Mason – Impervious

We are not going to kid you by saying that it is the most unique album you will embrace this year, though bold adventure it certainly does not lack, but you will have to go a long way to find something as seriously rousing and simply enjoyable as Impervious. The new album from Australian thrashers Mason, it surges through ears with rabid energy and unbridled aggression and proceeds to raise the ante groove by searing groove and hook by virulent hook.

Bursting from the Melbourne music scene in 2007, Mason openly embraces the Bay Area thrash scene and the obvious protagonists in the genre’s general eighties borne assault and consumption of world metal. A self-titled debut EP of 2011 was followed by the band’s first album two years later, Warhead which included guest guitarist Jeff Loomis (Arch Enemy, Nevermore) sparking far wider attention the way of the quartet. Its success was matched by that of second EP, Unmerciful last year and a live presence which over time has seen Mason share stages with the likes of Harlott, Havok, Accept, Revocation, Toxic Holocaust, Accept, Mutank, and Annihilator and play across Asia, Europe into Canada. Impervious looks and sounds like the key to the locks of the biggest spotlights and awareness, a tempest taking little time to get down to persuasive business.

The portentous lead of intro Eligos lures the listener straight into the waiting clutches of Burn. Within seconds it is careering through ears with predatory riffs and rhythms as vocalist/guitarist Jimmy Benson stirs things further with his eager snarls. Swiftly you can hear the touches of bands like Testament and Kreator in the song’s assault but only to enhance its oncoming and subsequently relentless irresistibility. Creative twists and turns come with a definite Mason identity to further entice and excite whilst the chorus amidst it all is manna for rock ‘n’ roll instincts. The track is superb, a rebel rousing, bone shaking treat setting the tone and adventure of things to come.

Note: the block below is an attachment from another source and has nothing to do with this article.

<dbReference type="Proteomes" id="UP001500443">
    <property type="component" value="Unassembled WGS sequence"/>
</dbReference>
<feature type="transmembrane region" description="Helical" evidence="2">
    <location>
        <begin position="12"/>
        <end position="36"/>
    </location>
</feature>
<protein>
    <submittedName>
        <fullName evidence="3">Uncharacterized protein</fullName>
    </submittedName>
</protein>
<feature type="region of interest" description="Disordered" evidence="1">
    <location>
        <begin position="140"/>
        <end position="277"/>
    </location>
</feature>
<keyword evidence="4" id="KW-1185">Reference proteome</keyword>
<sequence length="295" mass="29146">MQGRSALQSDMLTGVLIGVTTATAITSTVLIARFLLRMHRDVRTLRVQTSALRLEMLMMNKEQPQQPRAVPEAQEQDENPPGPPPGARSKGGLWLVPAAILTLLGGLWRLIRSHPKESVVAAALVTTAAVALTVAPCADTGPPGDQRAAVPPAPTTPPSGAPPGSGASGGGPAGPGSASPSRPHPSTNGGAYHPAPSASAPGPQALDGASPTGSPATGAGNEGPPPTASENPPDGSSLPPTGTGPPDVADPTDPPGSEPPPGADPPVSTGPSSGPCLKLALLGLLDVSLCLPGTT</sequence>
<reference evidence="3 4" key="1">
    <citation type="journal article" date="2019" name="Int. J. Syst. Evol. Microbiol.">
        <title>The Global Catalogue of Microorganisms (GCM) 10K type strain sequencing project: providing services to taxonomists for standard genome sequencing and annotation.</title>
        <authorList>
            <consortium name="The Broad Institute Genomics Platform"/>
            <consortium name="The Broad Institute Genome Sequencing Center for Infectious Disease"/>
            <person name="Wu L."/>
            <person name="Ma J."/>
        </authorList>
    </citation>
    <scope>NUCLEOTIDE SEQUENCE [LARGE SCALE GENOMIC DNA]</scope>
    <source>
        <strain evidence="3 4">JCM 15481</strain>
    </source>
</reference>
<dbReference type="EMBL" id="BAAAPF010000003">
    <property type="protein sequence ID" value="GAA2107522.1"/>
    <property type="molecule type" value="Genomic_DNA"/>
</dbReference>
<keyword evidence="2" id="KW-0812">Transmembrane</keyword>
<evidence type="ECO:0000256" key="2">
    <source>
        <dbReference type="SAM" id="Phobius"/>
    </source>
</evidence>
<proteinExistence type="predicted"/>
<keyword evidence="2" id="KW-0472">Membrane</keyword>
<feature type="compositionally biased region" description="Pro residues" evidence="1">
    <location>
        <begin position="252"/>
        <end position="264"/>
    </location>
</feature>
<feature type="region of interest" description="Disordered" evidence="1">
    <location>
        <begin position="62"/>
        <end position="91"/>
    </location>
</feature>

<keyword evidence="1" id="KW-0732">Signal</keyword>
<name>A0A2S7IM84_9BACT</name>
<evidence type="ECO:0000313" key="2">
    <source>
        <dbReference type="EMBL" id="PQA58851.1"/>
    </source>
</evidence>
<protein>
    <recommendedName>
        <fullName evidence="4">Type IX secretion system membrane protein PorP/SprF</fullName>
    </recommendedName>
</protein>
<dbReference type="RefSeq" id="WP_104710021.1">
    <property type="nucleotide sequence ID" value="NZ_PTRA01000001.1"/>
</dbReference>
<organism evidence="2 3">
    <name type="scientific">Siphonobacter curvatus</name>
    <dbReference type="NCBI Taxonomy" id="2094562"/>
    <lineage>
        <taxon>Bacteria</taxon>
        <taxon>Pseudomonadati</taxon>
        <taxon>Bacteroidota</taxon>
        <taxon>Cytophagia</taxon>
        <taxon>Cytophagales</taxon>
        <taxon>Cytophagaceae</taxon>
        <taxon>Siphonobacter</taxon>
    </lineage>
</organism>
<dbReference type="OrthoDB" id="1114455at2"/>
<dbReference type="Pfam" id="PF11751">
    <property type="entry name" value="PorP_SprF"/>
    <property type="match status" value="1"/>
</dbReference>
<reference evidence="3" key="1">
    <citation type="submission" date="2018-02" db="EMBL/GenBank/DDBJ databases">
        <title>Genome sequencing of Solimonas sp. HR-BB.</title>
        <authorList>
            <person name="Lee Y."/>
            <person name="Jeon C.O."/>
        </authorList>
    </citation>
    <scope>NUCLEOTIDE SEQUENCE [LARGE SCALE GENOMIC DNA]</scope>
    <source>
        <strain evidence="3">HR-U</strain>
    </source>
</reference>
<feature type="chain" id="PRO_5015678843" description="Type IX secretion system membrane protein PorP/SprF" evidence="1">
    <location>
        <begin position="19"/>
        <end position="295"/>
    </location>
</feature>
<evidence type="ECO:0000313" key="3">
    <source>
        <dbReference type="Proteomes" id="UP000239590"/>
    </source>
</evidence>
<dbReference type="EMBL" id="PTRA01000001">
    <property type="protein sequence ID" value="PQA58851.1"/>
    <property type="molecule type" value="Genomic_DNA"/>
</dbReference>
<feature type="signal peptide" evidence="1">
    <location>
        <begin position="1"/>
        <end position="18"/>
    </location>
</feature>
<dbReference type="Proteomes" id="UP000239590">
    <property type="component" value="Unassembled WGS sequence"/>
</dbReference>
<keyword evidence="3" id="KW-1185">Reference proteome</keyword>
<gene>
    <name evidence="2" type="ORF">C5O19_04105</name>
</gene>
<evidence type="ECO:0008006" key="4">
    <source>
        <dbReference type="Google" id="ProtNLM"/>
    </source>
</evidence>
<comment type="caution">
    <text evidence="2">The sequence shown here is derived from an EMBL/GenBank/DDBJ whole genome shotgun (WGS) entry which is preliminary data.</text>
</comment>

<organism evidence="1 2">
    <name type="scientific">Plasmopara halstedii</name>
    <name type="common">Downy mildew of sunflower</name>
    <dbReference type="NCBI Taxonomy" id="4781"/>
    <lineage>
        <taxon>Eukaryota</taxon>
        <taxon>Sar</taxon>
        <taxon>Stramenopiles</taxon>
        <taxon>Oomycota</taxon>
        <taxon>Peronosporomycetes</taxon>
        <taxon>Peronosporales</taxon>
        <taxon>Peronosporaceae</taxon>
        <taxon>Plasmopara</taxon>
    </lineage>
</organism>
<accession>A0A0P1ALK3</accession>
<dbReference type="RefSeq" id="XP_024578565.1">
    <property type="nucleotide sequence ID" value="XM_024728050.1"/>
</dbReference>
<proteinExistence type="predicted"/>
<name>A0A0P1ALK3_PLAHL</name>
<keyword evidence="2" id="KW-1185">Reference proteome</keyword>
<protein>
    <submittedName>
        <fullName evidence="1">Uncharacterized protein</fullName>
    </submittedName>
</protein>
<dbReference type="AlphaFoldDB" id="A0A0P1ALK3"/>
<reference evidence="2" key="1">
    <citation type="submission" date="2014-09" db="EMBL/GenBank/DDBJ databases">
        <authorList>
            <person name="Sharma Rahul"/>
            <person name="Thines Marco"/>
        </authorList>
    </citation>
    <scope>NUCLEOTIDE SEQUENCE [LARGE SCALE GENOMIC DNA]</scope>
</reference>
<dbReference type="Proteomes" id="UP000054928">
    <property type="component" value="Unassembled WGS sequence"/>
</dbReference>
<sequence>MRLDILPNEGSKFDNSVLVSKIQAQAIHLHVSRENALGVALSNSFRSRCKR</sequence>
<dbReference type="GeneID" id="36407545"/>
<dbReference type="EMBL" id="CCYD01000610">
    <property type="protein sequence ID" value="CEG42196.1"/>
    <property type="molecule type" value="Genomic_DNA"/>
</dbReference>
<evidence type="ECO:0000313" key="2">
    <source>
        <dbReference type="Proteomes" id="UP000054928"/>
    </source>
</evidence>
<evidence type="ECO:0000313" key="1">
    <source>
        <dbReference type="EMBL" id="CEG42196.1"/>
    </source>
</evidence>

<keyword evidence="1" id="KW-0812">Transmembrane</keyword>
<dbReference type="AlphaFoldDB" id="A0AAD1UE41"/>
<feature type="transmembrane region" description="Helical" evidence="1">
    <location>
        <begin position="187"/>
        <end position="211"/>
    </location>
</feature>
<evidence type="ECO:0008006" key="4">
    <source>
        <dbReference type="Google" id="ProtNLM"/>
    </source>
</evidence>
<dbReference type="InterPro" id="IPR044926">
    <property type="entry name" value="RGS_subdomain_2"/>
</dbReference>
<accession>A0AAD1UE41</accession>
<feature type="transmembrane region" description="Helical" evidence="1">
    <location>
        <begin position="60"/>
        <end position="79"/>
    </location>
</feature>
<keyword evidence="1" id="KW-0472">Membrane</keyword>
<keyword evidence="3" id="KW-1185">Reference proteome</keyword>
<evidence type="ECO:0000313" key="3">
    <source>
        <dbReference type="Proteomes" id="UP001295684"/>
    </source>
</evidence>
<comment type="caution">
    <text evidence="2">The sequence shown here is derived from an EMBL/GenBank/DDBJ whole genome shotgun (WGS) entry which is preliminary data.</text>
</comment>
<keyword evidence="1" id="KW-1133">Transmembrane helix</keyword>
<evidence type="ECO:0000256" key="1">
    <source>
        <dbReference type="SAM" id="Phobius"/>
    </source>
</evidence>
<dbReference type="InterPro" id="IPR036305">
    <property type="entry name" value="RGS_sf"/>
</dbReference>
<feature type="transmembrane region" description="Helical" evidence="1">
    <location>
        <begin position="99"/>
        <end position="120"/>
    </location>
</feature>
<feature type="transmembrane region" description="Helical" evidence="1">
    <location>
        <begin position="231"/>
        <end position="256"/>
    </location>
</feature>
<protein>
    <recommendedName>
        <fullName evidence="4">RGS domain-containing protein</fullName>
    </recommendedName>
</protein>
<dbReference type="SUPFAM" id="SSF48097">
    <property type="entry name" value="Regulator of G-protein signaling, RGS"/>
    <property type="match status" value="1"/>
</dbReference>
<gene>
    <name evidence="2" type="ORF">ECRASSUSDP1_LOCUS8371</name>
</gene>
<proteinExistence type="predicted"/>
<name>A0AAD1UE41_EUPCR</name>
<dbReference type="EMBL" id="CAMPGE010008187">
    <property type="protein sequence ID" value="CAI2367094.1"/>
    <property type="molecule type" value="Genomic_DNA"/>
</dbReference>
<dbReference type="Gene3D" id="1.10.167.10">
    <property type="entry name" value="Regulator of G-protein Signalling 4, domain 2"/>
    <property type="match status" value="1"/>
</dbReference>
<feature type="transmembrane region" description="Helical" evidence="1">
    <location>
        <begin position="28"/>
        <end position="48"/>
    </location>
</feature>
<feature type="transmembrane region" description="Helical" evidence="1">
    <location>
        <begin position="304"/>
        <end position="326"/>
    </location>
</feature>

Tears of Tragedy is just as rapacious in energy and aggression next, the spiky tones of Benson as inspiring and tempting as his and fellow guitarist Grant Burns’ exploits. The rapier like swings of drummer Nonda T. and surly tones of Steve Montalto’s bass similarly stir spirit and appetite, their at times almost primal presence hungrily driving the sonic enterprise and assault of the song.  With fiery melodies and descriptive sonic weaves webbing the encounter, it is another stirring slice of full throttle thrash to match its predecessor.